Open Hillel is dangerous

Political pluralism is a laudable principle, but it’s no reason to acquiesce to the delegitimization of Israel.

Boycott Israel  (photo credit: GUSTAV NACARINO / REUTERS)
Boycott Israel
TO THE unsuspecting American Jewish college student, the allure of “Open Hillel,” a two-year-old student movement established as an alternative to Hillel International in order to foster inclusivity and open discourse on Israel, may be hard to resist. After all, the notion of “the bigger the tent, the better” fits in well with America’s pluralistic ethos.
And is there any more sacred a value on college campuses than open debate? Nevertheless, Open Hillel’s campaign to abolish Hillel International’s policy of prohibiting its campus branches from collaborating with groups seeking to delegitimize the Jewish state isn’t only deeply misguided – it’s dangerous.
Although only three Hillels – Swarthmore College, Wesleyan University and Vassar College – have thus far declared themselves “open,” meaning they won’t abide by Hillel International’s policy, the movement seems to be gaining some traction. An online petition in support of Swarthmore’s Open Hillel in December 2013 collected over 1,000 signatures in less than three days. This past October, the movement held its inaugural conference at Harvard, drawing over 350 people, most of them students from dozens of schools across the country.
The proponents of Open Hillel put forward several arguments for broadening the tent to include all voices, be they pro-Israel, Jewish anti-Zionist, or even Palestinian: • Adherence to the Hillel parameters infringes on intellectual freedom; • Hillel’s policy is exclusionary, making those who don’t define support for Israel as being an essential part of Jewish identity feel unwelcome; • The only opinions accepted at Hillel are those advocating “blind support” for Israeli government policies; • Collaboration among pro-Israel and pro-Palestinian groups would foster understanding and reduce tensions between “hostile campus cultures.”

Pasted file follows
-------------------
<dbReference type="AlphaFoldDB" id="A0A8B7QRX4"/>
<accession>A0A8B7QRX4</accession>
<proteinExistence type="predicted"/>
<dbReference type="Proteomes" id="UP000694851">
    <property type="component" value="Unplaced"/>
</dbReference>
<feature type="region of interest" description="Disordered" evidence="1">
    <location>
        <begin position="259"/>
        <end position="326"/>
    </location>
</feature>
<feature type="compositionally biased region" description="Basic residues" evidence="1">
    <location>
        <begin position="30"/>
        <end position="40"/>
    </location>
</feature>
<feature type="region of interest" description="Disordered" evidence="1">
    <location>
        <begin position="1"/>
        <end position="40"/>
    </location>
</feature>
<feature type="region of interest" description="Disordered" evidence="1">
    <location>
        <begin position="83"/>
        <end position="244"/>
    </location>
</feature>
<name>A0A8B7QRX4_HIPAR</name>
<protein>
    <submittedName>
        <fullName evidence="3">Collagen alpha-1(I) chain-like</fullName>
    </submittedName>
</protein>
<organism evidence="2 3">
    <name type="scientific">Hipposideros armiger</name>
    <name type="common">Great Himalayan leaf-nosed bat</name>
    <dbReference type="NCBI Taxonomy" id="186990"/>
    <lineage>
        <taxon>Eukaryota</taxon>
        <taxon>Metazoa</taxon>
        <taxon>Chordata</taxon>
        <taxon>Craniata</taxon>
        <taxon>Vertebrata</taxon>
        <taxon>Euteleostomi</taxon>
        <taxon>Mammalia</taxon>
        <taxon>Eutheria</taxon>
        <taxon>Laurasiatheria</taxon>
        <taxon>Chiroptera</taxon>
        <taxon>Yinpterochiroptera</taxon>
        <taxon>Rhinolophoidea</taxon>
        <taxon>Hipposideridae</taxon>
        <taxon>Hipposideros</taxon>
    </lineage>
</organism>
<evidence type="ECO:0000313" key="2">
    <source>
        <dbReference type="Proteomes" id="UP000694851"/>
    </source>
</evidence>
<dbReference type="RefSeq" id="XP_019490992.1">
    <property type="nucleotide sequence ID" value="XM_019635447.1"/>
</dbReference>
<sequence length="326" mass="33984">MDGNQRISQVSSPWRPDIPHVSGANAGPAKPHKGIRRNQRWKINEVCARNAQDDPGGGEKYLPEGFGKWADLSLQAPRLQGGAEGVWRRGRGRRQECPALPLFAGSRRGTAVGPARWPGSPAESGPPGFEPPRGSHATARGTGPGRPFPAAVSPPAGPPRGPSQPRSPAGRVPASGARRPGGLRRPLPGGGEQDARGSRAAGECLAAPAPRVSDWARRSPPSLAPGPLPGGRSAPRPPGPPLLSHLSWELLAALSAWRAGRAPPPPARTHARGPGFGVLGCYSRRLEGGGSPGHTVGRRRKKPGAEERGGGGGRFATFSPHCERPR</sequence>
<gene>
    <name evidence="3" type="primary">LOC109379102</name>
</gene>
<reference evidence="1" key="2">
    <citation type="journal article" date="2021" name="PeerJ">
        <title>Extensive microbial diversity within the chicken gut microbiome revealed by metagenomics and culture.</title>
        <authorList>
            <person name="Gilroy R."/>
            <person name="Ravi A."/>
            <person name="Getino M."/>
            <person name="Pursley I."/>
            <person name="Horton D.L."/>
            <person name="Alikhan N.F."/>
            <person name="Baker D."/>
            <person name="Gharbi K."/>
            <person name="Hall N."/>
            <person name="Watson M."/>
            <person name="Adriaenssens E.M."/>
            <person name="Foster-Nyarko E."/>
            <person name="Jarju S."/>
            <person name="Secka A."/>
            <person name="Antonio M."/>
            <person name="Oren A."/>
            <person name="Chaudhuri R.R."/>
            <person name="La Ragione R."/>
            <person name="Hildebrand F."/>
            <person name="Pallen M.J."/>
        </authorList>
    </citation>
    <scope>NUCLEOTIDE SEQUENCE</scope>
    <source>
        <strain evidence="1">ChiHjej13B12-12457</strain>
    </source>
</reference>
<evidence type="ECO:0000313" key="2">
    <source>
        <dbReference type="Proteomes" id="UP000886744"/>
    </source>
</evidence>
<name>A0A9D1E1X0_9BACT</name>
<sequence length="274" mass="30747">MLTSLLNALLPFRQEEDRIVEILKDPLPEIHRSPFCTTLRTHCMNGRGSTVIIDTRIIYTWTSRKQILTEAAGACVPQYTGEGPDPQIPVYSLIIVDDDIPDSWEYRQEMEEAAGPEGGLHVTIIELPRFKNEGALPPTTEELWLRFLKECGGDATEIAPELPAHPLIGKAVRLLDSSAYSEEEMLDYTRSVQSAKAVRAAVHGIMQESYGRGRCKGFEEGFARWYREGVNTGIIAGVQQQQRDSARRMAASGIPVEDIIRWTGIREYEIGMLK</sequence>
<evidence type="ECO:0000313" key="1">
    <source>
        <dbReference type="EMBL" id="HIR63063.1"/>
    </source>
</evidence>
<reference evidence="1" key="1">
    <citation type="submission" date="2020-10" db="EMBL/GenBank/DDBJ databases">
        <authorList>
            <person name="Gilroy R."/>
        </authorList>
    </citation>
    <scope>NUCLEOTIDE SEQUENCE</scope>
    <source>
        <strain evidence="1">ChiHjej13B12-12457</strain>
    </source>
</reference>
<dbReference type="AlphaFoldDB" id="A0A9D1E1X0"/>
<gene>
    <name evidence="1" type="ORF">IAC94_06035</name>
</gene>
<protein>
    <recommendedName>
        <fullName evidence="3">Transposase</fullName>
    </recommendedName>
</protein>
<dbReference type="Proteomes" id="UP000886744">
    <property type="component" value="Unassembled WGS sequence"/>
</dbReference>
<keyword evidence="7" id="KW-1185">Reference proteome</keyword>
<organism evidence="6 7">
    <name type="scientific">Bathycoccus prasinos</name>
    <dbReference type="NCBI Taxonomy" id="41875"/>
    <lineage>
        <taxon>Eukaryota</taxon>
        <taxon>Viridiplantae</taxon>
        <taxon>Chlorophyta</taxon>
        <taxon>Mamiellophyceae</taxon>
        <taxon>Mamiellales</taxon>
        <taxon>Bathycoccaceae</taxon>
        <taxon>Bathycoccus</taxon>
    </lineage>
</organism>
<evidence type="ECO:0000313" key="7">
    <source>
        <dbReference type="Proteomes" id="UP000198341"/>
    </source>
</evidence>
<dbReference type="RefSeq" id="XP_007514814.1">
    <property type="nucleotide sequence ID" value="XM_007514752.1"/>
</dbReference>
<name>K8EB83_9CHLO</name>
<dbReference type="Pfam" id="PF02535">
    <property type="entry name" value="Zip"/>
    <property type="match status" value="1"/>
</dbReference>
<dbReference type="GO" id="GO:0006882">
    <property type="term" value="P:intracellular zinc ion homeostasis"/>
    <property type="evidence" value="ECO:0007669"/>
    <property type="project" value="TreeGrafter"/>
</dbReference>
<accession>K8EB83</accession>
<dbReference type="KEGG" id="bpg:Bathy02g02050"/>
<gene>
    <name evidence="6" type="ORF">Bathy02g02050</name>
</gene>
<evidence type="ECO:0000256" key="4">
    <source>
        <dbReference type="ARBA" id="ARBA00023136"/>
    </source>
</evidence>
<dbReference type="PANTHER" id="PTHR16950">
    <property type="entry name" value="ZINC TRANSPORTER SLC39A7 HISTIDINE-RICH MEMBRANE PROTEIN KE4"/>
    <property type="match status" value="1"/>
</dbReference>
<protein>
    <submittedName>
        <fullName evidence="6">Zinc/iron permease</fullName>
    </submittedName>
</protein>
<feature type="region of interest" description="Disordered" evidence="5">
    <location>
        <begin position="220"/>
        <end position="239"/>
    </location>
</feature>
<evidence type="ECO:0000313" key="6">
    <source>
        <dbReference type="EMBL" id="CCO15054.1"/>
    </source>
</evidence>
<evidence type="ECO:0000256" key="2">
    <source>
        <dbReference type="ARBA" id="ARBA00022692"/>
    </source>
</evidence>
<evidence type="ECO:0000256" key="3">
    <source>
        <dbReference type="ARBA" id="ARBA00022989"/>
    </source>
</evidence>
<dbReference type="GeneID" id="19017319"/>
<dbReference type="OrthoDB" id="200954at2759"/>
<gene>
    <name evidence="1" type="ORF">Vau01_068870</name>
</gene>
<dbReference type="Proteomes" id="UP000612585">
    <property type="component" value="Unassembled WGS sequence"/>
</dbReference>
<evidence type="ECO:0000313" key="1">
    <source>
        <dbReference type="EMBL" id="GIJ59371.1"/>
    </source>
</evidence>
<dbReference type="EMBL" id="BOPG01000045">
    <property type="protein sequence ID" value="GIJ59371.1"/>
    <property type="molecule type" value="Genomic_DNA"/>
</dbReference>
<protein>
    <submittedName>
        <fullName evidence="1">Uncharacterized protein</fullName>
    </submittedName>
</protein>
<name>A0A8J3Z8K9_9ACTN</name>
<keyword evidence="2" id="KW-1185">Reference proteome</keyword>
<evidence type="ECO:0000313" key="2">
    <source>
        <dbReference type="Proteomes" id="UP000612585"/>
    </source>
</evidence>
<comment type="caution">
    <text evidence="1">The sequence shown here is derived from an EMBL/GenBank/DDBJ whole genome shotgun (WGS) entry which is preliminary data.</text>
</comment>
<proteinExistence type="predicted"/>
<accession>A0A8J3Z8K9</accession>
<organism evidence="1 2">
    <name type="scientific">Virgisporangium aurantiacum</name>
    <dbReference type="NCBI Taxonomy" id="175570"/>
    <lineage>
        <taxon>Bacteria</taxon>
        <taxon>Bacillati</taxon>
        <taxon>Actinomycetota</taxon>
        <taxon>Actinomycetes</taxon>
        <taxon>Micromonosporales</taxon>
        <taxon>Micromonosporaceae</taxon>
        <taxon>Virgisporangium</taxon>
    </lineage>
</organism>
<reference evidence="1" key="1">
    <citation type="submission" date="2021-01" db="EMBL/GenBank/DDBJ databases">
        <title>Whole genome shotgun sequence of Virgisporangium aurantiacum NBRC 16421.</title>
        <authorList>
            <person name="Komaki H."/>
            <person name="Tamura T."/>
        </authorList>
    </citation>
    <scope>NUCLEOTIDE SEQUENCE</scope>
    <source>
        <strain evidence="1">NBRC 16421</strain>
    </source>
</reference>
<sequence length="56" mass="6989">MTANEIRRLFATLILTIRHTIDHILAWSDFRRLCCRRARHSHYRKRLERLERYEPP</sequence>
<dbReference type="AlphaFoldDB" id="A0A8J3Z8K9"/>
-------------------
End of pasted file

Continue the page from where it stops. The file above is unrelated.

Each one of these arguments is seriously flawed, however. For starters, to declare that this is about intellectual freedom is the height of hypocrisy. One of the primary drivers of Open Hillel is Jewish Voices for Peace (JVP), which backs the Boycott, Divestment and Sanctions (BDS) movement. In other words, JVP believes Israeli universities should be boycotted, Israeli scholars should be barred from academic conferences, and Israeli research papers should be rejected by academic journals. Contrary to promoting academic freedom, then, Open Hillel gives voice to views that are antithetical to it.
It’s also hypocritical for JVP followers, who insist that anyone joining their ranks endorse BDS, to demand that Hillel allow them in even if they have no intention of adhering to Hillel’s anti-BDS policy. There should be little doubt about the true nature of JVP: an anti-Zionist Trojan horse that, once inside the tent, would ensure that no consensus to actively oppose BDS could ever emerge.
Of course, no student should be turned away from Hillel events because of personal ideology. Yet, the day our Jewish communal institutions no longer consider Zionism and ahavat yisrael (love of Israel) core elements of Jewish life is the day the Jewish future in America will be cast in doubt. Hillel thus has every right to refuse to collaborate with organizations whose actions are in direct conflict with its pro-Israel mission.
Years ago, Hillel adopted the motto – “Wherever we stand, we stand with Israel” – and was criticized for ostensibly alienating Jewish students who disagreed with certain Israeli government policies, for example, settlement expansion. But I believe the criticism resulted from a misinterpretation of the slogan. It was never intended to mean that Hillel supports Israel right or wrong. Rather, it was a declaration that students engaged with Hillel, regardless of where they “stood” politically (including those expressing legitimate criticism of Israeli policies), agreed on the right of Israel to exist in peace and security as the nation-state of the Jewish people.
Although this enables Hillel to sponsor speakers and programs reflecting a wide diversity of perspectives on the Israeli-Palestinian issue, it still doesn’t go far enough for the proponents of Open Hillel, who insist that pro-Palestinian and anti-Zionist voices be heard as well. Hence, not only did JVP have a strong showing at the inaugural Harvard conference, but its pro-BDS ally, Students for Justice in Palestine (SJP) had a table at the event.
It’s this sort of “collaboration” that Open Hillel naively claims will create a less polarized campus. But how could joining forces with radical groups, which aggressively intimidate pro-Israel students, compare Israeli actions to Nazi atrocities, and invite vehemently anti-Semitic speakers to campus, possibly promote a positive campus environment? Besides, JVP and SJP already frequently attend Hillel programs – to disrupt them.
Certainly, political pluralism is a laudable principle, but it’s no reason to acquiesce in the delegitimization of Israel. Hillel is right to stand its ground. 
Robert Horenstein is Community Relations Director of the Jewish Federation of Greater Portland, Oregon